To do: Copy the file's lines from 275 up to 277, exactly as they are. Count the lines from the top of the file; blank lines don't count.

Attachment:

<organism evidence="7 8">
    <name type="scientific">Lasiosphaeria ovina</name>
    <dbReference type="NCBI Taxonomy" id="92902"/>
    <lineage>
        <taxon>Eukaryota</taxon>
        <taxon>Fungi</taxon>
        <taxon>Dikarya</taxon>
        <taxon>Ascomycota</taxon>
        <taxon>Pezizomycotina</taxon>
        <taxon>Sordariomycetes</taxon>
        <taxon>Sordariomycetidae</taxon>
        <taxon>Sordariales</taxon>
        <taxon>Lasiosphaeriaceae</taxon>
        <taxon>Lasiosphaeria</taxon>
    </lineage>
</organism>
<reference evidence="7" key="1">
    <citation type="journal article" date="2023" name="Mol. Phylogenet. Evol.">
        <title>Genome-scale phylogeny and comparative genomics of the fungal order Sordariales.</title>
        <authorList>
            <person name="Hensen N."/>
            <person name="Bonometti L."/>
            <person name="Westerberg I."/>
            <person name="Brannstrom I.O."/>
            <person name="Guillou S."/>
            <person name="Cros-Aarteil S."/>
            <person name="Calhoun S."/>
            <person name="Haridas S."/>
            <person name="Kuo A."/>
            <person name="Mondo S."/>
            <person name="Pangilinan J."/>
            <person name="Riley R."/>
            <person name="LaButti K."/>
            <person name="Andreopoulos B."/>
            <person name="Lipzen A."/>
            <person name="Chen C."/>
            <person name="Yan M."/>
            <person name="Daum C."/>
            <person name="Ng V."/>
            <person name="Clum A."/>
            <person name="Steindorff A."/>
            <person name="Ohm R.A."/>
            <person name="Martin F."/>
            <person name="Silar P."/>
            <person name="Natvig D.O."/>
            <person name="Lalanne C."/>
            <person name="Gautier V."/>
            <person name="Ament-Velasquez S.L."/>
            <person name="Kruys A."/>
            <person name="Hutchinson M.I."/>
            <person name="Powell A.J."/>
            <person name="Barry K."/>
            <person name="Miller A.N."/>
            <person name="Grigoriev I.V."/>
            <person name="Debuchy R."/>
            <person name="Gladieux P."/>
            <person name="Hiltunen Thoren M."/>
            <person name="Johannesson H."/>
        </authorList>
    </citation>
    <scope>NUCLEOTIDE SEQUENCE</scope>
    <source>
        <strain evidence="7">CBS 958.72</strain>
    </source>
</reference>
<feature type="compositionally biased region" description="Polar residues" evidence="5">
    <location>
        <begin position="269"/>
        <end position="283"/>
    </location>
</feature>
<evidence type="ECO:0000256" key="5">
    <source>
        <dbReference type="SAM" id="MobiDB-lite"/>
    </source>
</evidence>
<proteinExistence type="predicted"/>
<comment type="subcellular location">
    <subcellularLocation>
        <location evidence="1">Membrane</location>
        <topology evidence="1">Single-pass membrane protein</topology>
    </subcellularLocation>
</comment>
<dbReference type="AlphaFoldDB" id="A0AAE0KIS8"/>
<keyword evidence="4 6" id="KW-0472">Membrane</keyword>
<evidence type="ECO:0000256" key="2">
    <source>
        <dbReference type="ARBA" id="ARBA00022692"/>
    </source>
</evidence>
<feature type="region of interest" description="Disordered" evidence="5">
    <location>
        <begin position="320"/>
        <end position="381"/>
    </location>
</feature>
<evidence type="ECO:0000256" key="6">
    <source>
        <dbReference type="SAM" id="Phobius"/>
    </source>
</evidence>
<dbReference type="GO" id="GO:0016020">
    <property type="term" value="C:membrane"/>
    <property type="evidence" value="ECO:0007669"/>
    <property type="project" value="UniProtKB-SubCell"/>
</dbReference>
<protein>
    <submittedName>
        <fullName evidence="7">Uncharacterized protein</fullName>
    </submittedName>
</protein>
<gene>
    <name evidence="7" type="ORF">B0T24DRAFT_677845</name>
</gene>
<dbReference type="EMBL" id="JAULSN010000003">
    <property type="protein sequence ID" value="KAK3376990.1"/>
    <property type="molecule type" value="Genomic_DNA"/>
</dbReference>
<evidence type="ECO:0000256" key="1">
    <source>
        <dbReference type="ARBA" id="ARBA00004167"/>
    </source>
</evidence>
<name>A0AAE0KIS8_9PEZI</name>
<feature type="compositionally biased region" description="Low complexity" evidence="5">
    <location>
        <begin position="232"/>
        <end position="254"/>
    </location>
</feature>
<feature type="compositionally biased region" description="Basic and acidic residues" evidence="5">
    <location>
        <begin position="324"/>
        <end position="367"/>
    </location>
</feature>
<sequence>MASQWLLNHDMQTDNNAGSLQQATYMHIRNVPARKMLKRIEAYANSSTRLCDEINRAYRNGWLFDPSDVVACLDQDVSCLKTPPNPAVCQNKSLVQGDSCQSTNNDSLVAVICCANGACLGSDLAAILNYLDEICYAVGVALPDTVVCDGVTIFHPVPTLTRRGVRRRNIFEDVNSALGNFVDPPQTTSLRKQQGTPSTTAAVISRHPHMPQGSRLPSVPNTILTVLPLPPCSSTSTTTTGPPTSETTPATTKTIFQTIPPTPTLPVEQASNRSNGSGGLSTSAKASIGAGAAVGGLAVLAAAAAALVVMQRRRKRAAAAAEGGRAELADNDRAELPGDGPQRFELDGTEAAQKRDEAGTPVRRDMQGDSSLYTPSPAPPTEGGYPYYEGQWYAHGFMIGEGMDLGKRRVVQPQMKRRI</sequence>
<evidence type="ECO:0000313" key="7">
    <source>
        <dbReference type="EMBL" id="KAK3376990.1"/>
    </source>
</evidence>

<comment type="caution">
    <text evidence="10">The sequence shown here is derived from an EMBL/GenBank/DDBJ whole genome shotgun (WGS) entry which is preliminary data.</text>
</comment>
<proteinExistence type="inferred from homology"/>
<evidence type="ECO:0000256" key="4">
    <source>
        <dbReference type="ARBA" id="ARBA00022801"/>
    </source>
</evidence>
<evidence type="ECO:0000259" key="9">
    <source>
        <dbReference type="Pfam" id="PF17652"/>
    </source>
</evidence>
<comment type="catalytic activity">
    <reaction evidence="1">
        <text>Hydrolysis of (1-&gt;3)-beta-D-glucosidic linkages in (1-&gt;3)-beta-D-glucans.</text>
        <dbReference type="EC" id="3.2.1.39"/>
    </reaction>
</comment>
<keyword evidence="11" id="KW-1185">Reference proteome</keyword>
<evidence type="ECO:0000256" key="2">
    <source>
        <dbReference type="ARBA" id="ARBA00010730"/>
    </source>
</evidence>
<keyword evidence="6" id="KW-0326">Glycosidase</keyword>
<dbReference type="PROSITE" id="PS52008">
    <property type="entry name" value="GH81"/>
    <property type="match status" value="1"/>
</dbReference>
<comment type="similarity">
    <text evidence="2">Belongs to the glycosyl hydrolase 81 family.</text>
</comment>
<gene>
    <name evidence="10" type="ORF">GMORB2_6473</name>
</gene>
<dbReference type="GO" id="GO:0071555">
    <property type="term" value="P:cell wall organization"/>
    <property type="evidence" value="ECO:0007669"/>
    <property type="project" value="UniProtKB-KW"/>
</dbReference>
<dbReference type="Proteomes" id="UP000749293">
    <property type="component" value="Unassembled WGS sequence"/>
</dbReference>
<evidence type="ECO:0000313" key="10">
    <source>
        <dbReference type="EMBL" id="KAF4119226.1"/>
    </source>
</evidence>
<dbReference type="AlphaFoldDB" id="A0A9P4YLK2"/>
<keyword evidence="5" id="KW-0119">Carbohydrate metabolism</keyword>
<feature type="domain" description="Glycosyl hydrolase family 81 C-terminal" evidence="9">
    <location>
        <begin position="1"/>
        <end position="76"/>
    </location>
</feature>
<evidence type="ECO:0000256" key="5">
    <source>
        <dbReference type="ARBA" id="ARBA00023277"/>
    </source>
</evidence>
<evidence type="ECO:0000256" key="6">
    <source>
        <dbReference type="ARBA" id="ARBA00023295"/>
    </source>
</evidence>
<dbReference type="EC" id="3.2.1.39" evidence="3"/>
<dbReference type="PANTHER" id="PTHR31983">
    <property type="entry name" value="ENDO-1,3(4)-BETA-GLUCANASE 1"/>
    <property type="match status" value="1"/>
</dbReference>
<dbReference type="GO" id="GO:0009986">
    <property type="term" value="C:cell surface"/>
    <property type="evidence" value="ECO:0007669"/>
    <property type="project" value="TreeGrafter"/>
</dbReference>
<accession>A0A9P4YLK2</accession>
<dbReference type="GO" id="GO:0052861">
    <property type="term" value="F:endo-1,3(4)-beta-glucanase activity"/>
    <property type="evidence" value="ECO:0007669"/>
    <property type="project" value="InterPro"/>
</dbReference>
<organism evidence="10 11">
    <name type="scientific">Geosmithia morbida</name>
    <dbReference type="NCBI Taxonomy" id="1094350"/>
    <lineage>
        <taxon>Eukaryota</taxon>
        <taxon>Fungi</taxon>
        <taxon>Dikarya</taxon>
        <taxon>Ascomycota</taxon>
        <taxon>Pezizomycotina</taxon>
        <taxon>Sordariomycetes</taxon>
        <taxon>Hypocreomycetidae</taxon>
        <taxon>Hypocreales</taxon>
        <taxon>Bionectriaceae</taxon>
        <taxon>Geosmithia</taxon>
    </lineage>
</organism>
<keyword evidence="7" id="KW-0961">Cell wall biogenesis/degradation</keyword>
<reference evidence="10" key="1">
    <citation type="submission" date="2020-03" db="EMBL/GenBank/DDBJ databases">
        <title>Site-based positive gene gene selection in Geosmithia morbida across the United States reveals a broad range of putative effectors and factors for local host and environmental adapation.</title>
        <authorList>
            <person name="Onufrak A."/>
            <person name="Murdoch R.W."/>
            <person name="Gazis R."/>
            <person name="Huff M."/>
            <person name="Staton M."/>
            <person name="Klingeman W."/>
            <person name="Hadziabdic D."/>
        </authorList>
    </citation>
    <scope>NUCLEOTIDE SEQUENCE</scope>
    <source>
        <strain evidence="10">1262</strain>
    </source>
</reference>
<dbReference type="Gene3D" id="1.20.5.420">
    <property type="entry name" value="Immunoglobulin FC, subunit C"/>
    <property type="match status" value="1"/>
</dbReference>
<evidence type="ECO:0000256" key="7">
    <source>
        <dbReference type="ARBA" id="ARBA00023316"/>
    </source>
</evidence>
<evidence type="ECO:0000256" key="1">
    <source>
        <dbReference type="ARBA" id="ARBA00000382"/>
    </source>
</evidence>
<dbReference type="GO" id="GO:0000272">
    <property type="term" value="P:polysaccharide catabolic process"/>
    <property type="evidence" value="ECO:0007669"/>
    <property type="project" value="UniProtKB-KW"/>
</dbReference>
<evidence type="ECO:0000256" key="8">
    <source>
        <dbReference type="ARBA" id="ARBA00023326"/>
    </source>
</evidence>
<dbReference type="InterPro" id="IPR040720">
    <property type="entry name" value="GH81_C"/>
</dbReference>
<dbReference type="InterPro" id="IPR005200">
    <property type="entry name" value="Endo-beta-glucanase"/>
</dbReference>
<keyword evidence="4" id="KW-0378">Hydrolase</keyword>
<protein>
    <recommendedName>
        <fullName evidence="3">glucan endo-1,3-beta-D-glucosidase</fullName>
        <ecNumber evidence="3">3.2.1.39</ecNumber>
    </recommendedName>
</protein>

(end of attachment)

</evidence>
<dbReference type="GO" id="GO:0000272">
    <property type="term" value="P:polysaccharide catabolic process"/>